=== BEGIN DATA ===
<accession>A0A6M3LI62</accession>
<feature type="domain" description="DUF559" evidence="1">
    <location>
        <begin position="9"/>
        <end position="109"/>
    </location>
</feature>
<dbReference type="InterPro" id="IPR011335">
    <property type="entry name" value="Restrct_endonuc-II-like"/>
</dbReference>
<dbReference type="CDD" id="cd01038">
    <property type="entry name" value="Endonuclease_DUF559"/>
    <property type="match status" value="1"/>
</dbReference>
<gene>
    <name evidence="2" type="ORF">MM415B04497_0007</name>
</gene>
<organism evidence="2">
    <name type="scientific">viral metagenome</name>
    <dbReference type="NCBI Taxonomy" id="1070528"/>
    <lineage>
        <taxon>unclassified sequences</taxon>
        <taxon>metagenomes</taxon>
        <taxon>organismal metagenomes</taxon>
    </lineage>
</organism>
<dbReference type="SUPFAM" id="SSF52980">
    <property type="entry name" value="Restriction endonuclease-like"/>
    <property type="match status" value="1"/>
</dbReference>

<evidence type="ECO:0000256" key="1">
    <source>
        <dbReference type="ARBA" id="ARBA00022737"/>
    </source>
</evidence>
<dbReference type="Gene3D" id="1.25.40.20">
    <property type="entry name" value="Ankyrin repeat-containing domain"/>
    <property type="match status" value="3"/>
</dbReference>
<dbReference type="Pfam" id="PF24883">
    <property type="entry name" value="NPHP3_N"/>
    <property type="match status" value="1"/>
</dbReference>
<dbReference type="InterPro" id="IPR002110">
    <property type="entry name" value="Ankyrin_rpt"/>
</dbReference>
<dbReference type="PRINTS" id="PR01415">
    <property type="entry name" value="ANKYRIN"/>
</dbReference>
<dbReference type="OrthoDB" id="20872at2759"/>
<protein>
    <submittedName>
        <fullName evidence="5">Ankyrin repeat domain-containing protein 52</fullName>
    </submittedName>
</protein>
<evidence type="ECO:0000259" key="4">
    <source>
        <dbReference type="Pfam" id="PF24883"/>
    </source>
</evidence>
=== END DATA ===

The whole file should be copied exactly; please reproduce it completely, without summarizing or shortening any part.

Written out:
<accession>A0A6M3LI62</accession>
<feature type="domain" description="DUF559" evidence="1">
    <location>
        <begin position="9"/>
        <end position="109"/>
    </location>
</feature>
<dbReference type="InterPro" id="IPR011335">
    <property type="entry name" value="Restrct_endonuc-II-like"/>
</dbReference>
<dbReference type="CDD" id="cd01038">
    <property type="entry name" value="Endonuclease_DUF559"/>
    <property type="match status" value="1"/>
</dbReference>
<gene>
    <name evidence="2" type="ORF">MM415B04497_0007</name>
</gene>
<organism evidence="2">
    <name type="scientific">viral metagenome</name>
    <dbReference type="NCBI Taxonomy" id="1070528"/>
    <lineage>
        <taxon>unclassified sequences</taxon>
        <taxon>metagenomes</taxon>
        <taxon>organismal metagenomes</taxon>
    </lineage>
</organism>
<dbReference type="SUPFAM" id="SSF52980">
    <property type="entry name" value="Restriction endonuclease-like"/>
    <property type="match status" value="1"/>
</dbReference>

<evidence type="ECO:0000256" key="1">
    <source>
        <dbReference type="ARBA" id="ARBA00022737"/>
    </source>
</evidence>
<dbReference type="Gene3D" id="1.25.40.20">
    <property type="entry name" value="Ankyrin repeat-containing domain"/>
    <property type="match status" value="3"/>
</dbReference>
<dbReference type="Pfam" id="PF24883">
    <property type="entry name" value="NPHP3_N"/>
    <property type="match status" value="1"/>
</dbReference>
<dbReference type="InterPro" id="IPR002110">
    <property type="entry name" value="Ankyrin_rpt"/>
</dbReference>
<dbReference type="PRINTS" id="PR01415">
    <property type="entry name" value="ANKYRIN"/>
</dbReference>
<dbReference type="OrthoDB" id="20872at2759"/>
<protein>
    <submittedName>
        <fullName evidence="5">Ankyrin repeat domain-containing protein 52</fullName>
    </submittedName>
</protein>
<evidence type="ECO:0000259" key="4">
    <source>
        <dbReference type="Pfam" id="PF24883"/>
    </source>
</evidence>